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lucynerus
Returning Member

529 distributions went directly to school, beneficiary is my daughter, my dependent. Entered 1098-T on my return, got educational credit. Entering 1099-Q, TT says that portion of earnings (309 of 440) is taxable and my daughter needs to file a return.

Is this portion of earnings an earned or unearned income for her?  I figure it's unearned. Please chime in. Thank you!

 

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6 Replies
Hal_Al
Level 15

529 distributions went directly to school, beneficiary is my daughter, my dependent. Entered 1098-T on my return, got educational credit. Entering 1099-Q, TT says that portion of earnings (309 of 440) is taxable and my daughter needs to file a return.

That's very possible. See example below.  It's unearned income and if her only income, not enough to file, except for one technicality.  She would have to file form 5329 to claim the 10% penalty exception (because the credit was claimed).  Form 5329 can be filed as stand alone document, and does not have to be attached to a 1040. 

_______________________________________________________________________________________

Qualified Tuition Plans  (QTP 529 Plans) Distributions

General Discussion

It’s complicated.

For 529 plans, there is an “owner” (usually the parent), and a “beneficiary” (usually the student dependent). The "recipient" of the distribution can be either the owner or the beneficiary depending on who the money was sent to. When the money goes directly from the Qualified Tuition Plan (QTP) to the school, the student is the "recipient". The distribution will be reported on IRS form 1099-Q. 
The 1099-Q gets reported on the recipient's return.** The recipient's name & SS# will be on the 1099-Q.
Even though the 1099-Q is going on the student's return, the 1098-T should go on the parent's return, so you can claim the education credit. You can do this because he is your dependent.

You can and should claim the tuition credit before claiming the 529 plan earnings exclusion. The educational expenses he claims for the 1099-Q should be reduced by the amount of educational expenses you claim for the credit.
But be aware, you can not double dip. You cannot count the same tuition money, for the tuition credit,  that gets him an exclusion from the taxability of the earnings (interest) on the 529 plan. Since the credit is more generous; use as much of the tuition as is needed for the credit and the rest for the interest exclusion. Another special rule allows you to claim the tuition credit even though it was "his" money that paid the tuition.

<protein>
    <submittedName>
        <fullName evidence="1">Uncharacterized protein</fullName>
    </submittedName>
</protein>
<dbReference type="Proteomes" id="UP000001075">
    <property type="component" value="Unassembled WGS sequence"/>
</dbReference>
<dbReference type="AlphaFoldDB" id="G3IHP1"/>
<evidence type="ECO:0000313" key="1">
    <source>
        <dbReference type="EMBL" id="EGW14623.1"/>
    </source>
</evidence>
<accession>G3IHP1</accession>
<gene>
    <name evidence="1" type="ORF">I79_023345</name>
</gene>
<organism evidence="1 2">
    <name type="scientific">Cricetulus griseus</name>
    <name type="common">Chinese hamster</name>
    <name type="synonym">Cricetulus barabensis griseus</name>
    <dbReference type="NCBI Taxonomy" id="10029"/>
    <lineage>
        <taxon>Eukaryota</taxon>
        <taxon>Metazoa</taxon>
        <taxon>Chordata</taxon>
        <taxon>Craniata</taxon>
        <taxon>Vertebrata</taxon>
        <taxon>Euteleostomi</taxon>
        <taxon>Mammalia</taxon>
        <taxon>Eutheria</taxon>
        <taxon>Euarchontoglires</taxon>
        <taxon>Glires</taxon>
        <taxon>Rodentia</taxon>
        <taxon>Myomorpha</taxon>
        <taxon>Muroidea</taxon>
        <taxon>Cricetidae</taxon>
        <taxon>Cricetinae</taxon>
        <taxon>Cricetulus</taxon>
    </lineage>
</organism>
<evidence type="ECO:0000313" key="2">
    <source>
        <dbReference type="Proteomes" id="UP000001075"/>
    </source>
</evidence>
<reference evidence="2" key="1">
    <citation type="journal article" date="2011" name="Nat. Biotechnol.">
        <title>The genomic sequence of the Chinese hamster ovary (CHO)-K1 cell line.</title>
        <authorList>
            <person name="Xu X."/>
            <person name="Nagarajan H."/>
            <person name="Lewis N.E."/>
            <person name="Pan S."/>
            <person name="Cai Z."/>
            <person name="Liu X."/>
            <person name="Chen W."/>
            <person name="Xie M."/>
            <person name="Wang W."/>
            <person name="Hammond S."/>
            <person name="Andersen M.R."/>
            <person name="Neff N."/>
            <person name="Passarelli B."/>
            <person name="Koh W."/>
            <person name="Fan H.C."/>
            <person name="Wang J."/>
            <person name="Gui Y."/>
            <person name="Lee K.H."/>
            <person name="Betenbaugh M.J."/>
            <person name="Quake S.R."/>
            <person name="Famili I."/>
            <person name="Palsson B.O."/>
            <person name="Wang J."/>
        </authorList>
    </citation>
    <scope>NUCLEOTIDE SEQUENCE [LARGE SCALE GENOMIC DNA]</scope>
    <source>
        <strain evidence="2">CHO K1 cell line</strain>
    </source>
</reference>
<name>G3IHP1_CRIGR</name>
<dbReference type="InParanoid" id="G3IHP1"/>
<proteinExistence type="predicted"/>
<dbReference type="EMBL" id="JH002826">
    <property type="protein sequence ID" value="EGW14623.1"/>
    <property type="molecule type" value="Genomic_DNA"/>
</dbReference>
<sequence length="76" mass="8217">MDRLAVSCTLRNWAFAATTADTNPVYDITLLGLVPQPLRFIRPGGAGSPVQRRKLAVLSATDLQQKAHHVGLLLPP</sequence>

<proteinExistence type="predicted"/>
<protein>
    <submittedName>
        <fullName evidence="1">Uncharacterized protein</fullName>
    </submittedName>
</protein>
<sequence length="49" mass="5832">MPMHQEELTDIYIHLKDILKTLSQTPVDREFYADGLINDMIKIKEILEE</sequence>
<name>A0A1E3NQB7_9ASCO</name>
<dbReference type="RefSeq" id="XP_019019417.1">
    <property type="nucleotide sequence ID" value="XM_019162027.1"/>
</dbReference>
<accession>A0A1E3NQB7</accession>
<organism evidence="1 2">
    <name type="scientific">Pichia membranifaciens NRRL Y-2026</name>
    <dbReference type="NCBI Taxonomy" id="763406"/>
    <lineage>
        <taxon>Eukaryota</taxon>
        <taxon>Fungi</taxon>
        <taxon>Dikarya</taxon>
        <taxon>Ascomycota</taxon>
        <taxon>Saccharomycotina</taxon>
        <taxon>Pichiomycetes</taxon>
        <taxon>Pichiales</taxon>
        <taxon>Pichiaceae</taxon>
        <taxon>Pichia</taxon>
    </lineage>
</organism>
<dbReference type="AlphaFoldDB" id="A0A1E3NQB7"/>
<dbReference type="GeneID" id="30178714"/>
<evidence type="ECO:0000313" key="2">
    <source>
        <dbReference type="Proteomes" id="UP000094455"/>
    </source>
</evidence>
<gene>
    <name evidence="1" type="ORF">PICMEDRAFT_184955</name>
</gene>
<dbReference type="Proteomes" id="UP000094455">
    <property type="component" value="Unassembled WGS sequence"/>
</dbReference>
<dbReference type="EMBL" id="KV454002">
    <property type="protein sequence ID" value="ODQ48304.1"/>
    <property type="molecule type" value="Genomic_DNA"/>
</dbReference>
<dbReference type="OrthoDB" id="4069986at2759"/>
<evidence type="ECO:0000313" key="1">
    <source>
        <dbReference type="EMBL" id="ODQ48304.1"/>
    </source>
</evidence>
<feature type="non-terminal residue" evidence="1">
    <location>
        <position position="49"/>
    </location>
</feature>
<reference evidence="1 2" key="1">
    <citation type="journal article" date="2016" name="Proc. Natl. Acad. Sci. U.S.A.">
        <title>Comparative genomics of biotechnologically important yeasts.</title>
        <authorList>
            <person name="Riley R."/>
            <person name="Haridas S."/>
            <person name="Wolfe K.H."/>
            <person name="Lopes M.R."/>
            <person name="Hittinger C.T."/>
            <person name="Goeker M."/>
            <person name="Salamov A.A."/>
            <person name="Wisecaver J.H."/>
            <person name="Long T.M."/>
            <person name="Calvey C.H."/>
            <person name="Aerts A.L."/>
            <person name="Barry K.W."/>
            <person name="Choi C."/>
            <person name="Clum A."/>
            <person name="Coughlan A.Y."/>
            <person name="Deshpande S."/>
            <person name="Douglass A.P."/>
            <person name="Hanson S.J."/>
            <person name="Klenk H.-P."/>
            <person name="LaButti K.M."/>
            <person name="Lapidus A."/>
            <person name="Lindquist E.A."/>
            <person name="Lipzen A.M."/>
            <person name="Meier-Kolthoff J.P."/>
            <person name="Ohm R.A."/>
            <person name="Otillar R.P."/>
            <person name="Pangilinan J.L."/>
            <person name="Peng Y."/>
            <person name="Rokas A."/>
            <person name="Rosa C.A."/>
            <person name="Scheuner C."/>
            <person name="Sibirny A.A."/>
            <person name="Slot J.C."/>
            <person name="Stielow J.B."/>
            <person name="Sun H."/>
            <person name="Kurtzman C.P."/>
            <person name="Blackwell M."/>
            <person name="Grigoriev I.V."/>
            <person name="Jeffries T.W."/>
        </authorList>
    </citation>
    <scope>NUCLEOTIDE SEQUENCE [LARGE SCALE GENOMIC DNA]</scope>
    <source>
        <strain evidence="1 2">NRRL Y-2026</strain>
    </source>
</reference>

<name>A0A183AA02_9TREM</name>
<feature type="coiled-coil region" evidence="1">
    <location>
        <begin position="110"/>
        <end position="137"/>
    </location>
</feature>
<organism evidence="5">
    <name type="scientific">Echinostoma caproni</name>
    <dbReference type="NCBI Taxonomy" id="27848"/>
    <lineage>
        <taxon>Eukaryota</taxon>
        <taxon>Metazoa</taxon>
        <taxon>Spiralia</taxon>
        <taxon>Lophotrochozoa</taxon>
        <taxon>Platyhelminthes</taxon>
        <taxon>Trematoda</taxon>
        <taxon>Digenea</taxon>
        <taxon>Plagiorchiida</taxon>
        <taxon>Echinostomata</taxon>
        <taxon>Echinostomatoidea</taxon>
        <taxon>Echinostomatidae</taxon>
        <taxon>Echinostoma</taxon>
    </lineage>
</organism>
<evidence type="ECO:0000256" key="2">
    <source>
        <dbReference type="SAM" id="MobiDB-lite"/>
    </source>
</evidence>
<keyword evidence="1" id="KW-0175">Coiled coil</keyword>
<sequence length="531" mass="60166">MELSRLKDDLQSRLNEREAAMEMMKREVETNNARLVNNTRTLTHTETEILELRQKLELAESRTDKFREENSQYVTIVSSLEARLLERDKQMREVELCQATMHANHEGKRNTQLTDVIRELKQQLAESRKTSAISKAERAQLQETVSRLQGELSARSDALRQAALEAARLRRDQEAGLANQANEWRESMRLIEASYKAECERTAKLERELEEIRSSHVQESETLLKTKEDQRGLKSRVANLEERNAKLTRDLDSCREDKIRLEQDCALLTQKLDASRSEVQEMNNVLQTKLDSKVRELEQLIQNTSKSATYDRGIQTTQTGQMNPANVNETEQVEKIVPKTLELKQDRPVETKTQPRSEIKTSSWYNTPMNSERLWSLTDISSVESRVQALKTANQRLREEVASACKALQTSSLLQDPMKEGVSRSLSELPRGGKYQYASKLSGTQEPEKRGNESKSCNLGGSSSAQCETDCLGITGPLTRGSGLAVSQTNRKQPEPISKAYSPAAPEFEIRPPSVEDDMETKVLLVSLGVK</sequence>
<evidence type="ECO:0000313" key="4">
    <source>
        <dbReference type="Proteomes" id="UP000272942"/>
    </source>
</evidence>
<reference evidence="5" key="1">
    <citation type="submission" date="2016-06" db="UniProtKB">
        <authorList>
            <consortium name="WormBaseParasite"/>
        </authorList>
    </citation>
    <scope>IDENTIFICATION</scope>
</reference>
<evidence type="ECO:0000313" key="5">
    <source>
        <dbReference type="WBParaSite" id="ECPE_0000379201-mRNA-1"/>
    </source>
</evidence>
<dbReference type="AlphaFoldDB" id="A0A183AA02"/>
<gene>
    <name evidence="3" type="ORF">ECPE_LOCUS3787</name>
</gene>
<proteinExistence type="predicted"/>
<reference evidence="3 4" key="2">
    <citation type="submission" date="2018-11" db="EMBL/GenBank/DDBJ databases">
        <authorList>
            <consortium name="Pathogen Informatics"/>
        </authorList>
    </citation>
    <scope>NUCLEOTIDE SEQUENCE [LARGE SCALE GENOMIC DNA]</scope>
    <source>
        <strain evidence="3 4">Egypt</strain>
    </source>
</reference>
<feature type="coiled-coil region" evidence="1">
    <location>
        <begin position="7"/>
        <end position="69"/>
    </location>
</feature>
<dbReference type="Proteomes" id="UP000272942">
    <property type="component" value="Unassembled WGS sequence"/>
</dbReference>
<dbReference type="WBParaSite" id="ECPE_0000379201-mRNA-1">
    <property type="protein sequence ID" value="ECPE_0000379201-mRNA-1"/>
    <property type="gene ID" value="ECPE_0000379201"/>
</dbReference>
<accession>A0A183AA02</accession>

In addition, there is another rule that says the 10% penalty is waived if he was unable to cover the 529 plan withdrawal with educational expenses either because he got scholarships or the expenses were used (by him or the parents) to claim the credits. He'll have to pay tax on the earnings, at his lower tax rate (subject to the “kiddie tax”), but not the penalty.

 

Total qualified expenses (including room & board) less amounts paid by scholarship less amounts used to claim the Tuition credit equals the amount you can use to claim the earnings exclusion on the 1099-Q. 
Example:
  $10,000 in educational expenses(including room & board)

   -$3000 paid by tax free scholarship***

   -$4000 used to claim the American Opportunity credit

 =$3000 Can be used against the 1099-Q (usually on the student’s return)

 

Box 1 of the 1099-Q is $5000

Box 2 is $2800

3000/5000=60% of the earnings are tax free; 40% are taxable

40% x 2800= $1120

You have $1120 of taxable income  

 

**Alternatively; you can just not report the 1099-Q, at all, if your student-beneficiary has sufficient educational expenses, including room & board (even if he lives at home) to cover the distribution. You would still have to do the math to see if there were enough expenses left over for you to claim the tuition credit. Again, you cannot double dip!  When the box 1 amount on form 1099-Q is fully covered by expenses, TurboTax will enter nothing about the 1099-Q on the actual tax forms. But, it will prepare a 1099-Q worksheet for your records, in case of an IRS inquiry.